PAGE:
September 15 - Spain's Javier Gomez outthought and outfought Great Britain's Jonathon Brownlee to secure his third world title here at the International Triathlon Union (ITU) Grand Final in what, despite the home disappointment, has been widely lauded as one of the most thrilling races in the event's history.
With the Olympic gold medal winning elder Brownlee brother Alistair becoming detached early on in the run due to injury, defending champion Jonathonand Gomez broke clear and embarked on a valiant battle.
All of the attention in the week leading up to the race was on the two Brownlee brothers and, with a home crowd oozing confidence after Non Stanford's victory yesterday, more of the same appeared inevitable.
But in the final strides it was Gomez who was strongest as he edged clear to win his sixth successive world championship medal and his third gold after earlier victories in 2008 and 2010.
"I came and did my job, I had a very tough race from the beginning and Jonathan [Brownlee] was very hard to beat, but I had this extra little gear in the last 100 metres and sometimes you need to be a bit lucky," Gomez said.
"I've lost many sprints and this time I won - I'm so happy.
"I've been racing both Brownlees for the last few years, so I can say they are the best athletes I've ever seen, and I know how hard it is to beat them and it's even harder to beat them on home soil.
"I knew I was very fit and the last couple of races have been the best ones of my whole career.
"I have to say thanks to the crowd because they appreciate the effort of all the athletes, not only the British, and that's very good."
Any sighting of the Brownlees, who have together shared three of the last four world titles, was greeted by a huge roar by crowds who had filled every bit of space throughout the course.
When the brothers surged to the front in the opening strokes of the swim this excitement appeared completely justified.
Already a rapid pace was being set as those ranked between fourth and ninth in the overall standings, including Spain's eventual third place finisher Mario Mola, were unceremoniously cast adrift behind Slovakian leader Richard Varga.
By the beginning of the bike a lead pack of 13 had formed with a lead of 30 seconds and, with their usually humble Yorkshire personalities replaced by a racing one of aggressive ferocity, it was the two Brownlees who were urging the group to work together to keep the lead intact.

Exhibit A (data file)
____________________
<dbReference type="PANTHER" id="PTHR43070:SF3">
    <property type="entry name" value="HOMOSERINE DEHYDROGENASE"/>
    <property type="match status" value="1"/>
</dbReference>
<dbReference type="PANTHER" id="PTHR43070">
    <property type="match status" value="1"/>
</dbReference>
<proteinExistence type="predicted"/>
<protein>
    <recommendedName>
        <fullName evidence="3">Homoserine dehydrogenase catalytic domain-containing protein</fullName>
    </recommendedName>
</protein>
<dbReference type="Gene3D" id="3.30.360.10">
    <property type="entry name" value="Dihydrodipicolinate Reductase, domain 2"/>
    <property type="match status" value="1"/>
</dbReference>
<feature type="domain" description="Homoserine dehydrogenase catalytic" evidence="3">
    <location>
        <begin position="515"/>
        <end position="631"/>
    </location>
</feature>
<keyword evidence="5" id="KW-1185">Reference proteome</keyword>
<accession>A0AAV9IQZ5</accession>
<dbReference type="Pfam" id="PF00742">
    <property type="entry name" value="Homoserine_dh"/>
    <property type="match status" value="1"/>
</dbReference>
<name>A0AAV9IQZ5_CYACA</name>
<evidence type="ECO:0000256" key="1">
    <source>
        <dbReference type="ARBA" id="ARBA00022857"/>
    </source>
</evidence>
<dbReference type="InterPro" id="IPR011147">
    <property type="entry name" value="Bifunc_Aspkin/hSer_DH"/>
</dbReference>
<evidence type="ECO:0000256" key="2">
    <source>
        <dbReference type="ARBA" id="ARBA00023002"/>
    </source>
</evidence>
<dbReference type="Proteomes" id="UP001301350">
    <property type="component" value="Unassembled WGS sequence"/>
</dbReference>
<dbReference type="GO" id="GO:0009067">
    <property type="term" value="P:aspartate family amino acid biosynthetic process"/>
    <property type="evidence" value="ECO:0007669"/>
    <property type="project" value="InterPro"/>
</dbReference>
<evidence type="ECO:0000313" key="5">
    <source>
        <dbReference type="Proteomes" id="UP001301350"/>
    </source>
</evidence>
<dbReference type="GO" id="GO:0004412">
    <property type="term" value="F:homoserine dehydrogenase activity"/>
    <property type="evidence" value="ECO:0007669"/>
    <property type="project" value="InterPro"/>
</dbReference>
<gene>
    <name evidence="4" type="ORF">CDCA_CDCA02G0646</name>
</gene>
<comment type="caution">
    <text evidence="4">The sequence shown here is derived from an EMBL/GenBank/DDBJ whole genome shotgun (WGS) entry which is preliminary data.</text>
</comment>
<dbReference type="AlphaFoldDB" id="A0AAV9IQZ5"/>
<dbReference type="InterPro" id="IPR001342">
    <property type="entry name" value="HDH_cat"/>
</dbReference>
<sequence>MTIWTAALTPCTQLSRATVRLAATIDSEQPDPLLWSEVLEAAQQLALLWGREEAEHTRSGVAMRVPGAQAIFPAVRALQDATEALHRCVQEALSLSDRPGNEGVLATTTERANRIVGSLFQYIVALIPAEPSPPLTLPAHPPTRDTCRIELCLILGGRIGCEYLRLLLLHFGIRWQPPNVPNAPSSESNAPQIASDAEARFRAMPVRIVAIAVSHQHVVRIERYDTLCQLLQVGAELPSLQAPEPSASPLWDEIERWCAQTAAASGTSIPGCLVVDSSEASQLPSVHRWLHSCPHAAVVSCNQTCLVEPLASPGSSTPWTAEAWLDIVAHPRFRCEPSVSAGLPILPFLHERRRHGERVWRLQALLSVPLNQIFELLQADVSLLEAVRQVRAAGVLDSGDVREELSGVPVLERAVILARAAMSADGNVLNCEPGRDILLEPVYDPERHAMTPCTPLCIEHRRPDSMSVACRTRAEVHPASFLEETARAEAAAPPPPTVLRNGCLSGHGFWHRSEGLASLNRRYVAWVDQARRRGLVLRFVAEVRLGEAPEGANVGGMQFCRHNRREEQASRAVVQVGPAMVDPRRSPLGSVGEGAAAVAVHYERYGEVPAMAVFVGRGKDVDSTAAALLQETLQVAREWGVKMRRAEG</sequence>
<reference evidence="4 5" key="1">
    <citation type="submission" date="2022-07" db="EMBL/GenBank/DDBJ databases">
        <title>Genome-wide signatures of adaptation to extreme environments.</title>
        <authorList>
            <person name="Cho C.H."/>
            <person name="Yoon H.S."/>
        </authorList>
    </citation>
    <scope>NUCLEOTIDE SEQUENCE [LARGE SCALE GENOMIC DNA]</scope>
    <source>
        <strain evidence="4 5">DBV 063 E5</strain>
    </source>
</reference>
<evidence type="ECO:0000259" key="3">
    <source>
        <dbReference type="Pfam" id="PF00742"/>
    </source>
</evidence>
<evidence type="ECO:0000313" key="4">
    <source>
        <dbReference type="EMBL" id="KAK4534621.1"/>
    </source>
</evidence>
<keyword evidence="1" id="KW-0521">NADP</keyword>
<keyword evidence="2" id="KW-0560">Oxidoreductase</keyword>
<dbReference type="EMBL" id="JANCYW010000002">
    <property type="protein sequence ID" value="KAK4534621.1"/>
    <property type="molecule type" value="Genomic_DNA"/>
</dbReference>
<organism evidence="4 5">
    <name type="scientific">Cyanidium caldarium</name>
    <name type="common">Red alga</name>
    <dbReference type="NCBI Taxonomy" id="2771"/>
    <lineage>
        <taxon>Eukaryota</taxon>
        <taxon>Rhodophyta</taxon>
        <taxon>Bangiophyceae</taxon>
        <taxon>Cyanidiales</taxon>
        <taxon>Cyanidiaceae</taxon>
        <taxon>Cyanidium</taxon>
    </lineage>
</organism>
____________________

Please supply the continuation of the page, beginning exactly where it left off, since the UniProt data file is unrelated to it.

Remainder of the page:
As the chasing pack proved unable to make serious inroads Alistair launched a solo attack on the final lap.
So unlikely were his chances of staying clear it begged the question either if he was so confident that he felt he could win whatever he did or whether his running was hampered by injury to the extent that he had to break clear before then.
Unfortunately, it was the latter which became obvious as he exited the transition without his usual vigour and was immediately dropped by Gomez and his younger brother.
What followed was a boxing bout of Ali-Foreman credentials as each heavyweight launched bid after bid to break the other only for them to be still locked together as they entered the final round of the last 100 metes.
Last year in Auckland, Jonny's second place secured the world title anyway yet was beaten in a similar sprint in the Grand Final by Gomez after, in his words, he sprinted too early.
This time the race was winner takes all yet it panned out identically as Brownlee attacked and, with the crowd roars growing louder and louder, opened up a sliver of daylight as the finishing funnel neared.
Gomez however came storming back and with pain etched on both of their faces he crossed the line first as the crowd noise fell from elation to disbelief.
Behind them his fellow Spaniard Mola was surging through the field to eventually claim bronze in both this race and the world championship series.
As for Alistair Brownlee, despite resurging to fifth place at one point he limped home in 52nd place almost seven minutes behind but should be commended in showing a champion's quality in never giving up.
Alistair afterwards admitted that such was his discomfort he probably should have pulled out, but had never dropped of a race in his life so was not going to start now.
He continued to playfully lambast his brother for his tactical nous although this frustration was shared by Jonny who said that "second in the world is not too bad, but I wanted to win really."
Both the Brownlees and the Spaniards will be back next year refreshed and ready to battle again and we can only be thankful to have these great champions all at the pinnacle of their careers at the same time.
Indeed with drama of this and all the other races this week the whole sport of triathlon is set only to provide more and more excitement into 2014 and beyond.
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September 2013: Home star Stanford lights up London with a thrilling world title earning Grand Final victory
August 2013: Olympic champion Alistair Brownlee on top of WTS standings going into London Grand Final
July 2013:Younger Brownlee takes victory from brother at World Triathlon Tour Hamburg
July 2013: Brownlee and Stimpson complete British double at Triathlon World Series event in Kitzbühel
May 2013: Younger Brownlee takes gold in triumphant comeback at Yokohama